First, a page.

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Nigerians to pay more for carbonated drinks as FG considers introduction of sugar tax

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The federal government, in its latest determination to increase the nation’s revenue streams, is considering the introduction of excise duties on carbonated drinks consumed in the country.

Minister of Finance, Budget and National Planning, Mrs Zainab Ahmed, made this disclosure on the sidelines of the ongoing annual meetings of the International Monetary Fund and the World Bank in Washington D.C., the United States.

She said government was working to maximise existing revenue streams while trying to identify new revenue streams, including the sugar tax, which would be charged on soft drinks.

According to her, “Our objective is to be able to harness the existing revenue streams that we have by ensuring that enforcement is effective to expand the tax base and also to identify new revenue streams that we can add to expand the revenue base.”

To expand its revenue base, Mrs Ahmed said further that, “We have proposed the increase of VAT but there are also other revenue streams that we are looking at and some of them include the introduction of excise duties on carbonated drinks but there is a process to doing these things.”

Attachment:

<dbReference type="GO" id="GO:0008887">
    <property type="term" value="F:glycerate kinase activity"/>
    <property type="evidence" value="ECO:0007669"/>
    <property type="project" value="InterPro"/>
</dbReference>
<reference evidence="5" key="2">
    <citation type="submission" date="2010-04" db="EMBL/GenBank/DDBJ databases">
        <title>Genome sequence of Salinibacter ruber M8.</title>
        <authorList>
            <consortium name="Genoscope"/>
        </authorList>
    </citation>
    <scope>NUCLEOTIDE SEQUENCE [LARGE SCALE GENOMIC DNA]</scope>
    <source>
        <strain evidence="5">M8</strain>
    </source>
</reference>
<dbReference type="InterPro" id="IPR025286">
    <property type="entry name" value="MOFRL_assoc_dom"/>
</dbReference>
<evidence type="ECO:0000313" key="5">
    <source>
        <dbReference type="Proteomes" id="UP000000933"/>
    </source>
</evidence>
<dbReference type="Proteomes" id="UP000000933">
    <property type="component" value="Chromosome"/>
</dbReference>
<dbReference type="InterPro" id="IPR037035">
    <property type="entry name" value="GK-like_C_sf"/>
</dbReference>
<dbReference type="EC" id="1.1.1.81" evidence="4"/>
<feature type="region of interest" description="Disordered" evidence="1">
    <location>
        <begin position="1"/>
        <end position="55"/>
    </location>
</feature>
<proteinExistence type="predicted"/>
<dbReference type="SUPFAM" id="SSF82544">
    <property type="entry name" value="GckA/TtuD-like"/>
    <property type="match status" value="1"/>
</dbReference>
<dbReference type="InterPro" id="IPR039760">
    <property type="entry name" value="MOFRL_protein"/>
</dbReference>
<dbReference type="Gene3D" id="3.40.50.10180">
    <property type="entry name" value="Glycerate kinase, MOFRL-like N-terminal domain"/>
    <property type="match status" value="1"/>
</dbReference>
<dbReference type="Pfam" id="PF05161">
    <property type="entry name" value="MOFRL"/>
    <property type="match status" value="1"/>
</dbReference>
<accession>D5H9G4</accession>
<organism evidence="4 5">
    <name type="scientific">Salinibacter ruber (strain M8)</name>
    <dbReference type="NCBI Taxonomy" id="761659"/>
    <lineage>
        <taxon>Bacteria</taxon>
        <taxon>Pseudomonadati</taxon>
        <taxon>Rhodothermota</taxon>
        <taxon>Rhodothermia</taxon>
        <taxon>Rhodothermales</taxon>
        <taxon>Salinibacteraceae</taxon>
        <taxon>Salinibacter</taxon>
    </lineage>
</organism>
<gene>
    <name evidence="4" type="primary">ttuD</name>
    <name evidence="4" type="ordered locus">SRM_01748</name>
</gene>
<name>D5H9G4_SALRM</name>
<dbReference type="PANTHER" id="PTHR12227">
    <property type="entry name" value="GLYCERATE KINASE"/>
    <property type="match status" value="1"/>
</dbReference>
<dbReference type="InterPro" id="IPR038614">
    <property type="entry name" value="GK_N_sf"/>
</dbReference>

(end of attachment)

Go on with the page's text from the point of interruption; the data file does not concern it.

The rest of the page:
“Any tax that you are introducing will involve a lot of consultations and also amendments of some laws or introduction of new regulations.

“There are several cost-cutting measures also in the Strategic Revenue Growth Initiative (SRGI) and also a number of cost-cutting initiatives such as innovation and automation as well as capacity building of our people,” she stated.

She further added that the fact the country’s revenue was under-performing was not enough excuse to bring down revenue that is required to fund the national budget.

“The budget of countries is supposed to be based on taxes that the country is able to generate. It is an anomaly for us in Nigeria that our budgets have not been focusing on revenue,” she said.

“In 2018, our revenue performed at a level of 58 percent. Half-year 2019, our performance moved up slightly to 58 percent. But that is not an excuse to reduce revenue. Because it means we are all sanctioning under performance.”

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Ahead of 2020, the minister said the country was looking at harnessing the full potential of revenue mobilization and also increase the nation’s tax to GDP ratio.

“The only increase in taxes in 2020 budget is just VAT. Everything else is just maximizing the potentials of existing tax streams that we have and we hope that we will be able to do this to be able to move our tax to GDP ratio from the current seven to eight percent of GDP to 15 percent,” she added.

Recall that excise is currently placed on alcoholic beverages, which has put the players in the sector in very difficult situation, resulting in poor performances at the market.

In the United Kingdom, government charges tax on sugar-sweetended beverages in an effort to reduce the health challenges associated with intake of soft drinks.

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